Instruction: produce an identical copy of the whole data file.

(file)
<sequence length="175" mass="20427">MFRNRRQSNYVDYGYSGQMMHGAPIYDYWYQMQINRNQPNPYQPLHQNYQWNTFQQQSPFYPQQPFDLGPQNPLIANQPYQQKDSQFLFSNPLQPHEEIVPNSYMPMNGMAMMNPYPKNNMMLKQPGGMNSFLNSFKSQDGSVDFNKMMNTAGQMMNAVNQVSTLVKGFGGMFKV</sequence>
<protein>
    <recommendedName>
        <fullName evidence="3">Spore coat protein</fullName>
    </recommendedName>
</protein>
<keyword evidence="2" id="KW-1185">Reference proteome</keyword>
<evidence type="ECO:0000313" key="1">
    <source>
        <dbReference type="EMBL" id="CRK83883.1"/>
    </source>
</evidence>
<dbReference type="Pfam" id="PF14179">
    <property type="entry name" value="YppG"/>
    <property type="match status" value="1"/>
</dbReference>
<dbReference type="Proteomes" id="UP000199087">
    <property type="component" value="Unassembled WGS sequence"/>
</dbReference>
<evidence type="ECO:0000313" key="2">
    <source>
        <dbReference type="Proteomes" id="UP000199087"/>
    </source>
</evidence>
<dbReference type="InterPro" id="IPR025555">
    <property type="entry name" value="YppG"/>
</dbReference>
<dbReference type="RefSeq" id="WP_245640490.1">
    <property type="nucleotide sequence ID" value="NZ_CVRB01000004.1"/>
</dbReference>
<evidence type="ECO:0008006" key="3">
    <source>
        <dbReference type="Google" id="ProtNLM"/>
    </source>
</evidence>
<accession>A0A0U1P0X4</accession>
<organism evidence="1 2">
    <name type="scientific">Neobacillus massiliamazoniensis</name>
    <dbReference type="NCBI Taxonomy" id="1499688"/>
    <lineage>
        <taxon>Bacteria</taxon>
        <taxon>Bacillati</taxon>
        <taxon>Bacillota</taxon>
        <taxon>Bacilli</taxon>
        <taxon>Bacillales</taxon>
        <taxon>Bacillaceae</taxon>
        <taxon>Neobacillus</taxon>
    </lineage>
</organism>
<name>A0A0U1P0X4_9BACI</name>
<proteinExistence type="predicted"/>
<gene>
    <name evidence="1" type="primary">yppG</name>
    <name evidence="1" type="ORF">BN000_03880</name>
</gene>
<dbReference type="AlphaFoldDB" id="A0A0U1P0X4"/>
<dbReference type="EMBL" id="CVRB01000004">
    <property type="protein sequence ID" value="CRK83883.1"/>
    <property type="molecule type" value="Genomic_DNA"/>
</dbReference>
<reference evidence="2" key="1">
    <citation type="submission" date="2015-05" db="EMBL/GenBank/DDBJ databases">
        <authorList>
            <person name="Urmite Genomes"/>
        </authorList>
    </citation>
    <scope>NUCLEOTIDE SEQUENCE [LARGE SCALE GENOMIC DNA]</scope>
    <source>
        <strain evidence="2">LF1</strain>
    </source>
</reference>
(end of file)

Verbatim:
<sequence length="175" mass="20427">MFRNRRQSNYVDYGYSGQMMHGAPIYDYWYQMQINRNQPNPYQPLHQNYQWNTFQQQSPFYPQQPFDLGPQNPLIANQPYQQKDSQFLFSNPLQPHEEIVPNSYMPMNGMAMMNPYPKNNMMLKQPGGMNSFLNSFKSQDGSVDFNKMMNTAGQMMNAVNQVSTLVKGFGGMFKV</sequence>
<protein>
    <recommendedName>
        <fullName evidence="3">Spore coat protein</fullName>
    </recommendedName>
</protein>
<keyword evidence="2" id="KW-1185">Reference proteome</keyword>
<evidence type="ECO:0000313" key="1">
    <source>
        <dbReference type="EMBL" id="CRK83883.1"/>
    </source>
</evidence>
<dbReference type="Pfam" id="PF14179">
    <property type="entry name" value="YppG"/>
    <property type="match status" value="1"/>
</dbReference>
<dbReference type="Proteomes" id="UP000199087">
    <property type="component" value="Unassembled WGS sequence"/>
</dbReference>
<evidence type="ECO:0000313" key="2">
    <source>
        <dbReference type="Proteomes" id="UP000199087"/>
    </source>
</evidence>
<dbReference type="InterPro" id="IPR025555">
    <property type="entry name" value="YppG"/>
</dbReference>
<dbReference type="RefSeq" id="WP_245640490.1">
    <property type="nucleotide sequence ID" value="NZ_CVRB01000004.1"/>
</dbReference>
<evidence type="ECO:0008006" key="3">
    <source>
        <dbReference type="Google" id="ProtNLM"/>
    </source>
</evidence>
<accession>A0A0U1P0X4</accession>
<organism evidence="1 2">
    <name type="scientific">Neobacillus massiliamazoniensis</name>
    <dbReference type="NCBI Taxonomy" id="1499688"/>
    <lineage>
        <taxon>Bacteria</taxon>
        <taxon>Bacillati</taxon>
        <taxon>Bacillota</taxon>
        <taxon>Bacilli</taxon>
        <taxon>Bacillales</taxon>
        <taxon>Bacillaceae</taxon>
        <taxon>Neobacillus</taxon>
    </lineage>
</organism>
<name>A0A0U1P0X4_9BACI</name>
<proteinExistence type="predicted"/>
<gene>
    <name evidence="1" type="primary">yppG</name>
    <name evidence="1" type="ORF">BN000_03880</name>
</gene>
<dbReference type="AlphaFoldDB" id="A0A0U1P0X4"/>
<dbReference type="EMBL" id="CVRB01000004">
    <property type="protein sequence ID" value="CRK83883.1"/>
    <property type="molecule type" value="Genomic_DNA"/>
</dbReference>
<reference evidence="2" key="1">
    <citation type="submission" date="2015-05" db="EMBL/GenBank/DDBJ databases">
        <authorList>
            <person name="Urmite Genomes"/>
        </authorList>
    </citation>
    <scope>NUCLEOTIDE SEQUENCE [LARGE SCALE GENOMIC DNA]</scope>
    <source>
        <strain evidence="2">LF1</strain>
    </source>
</reference>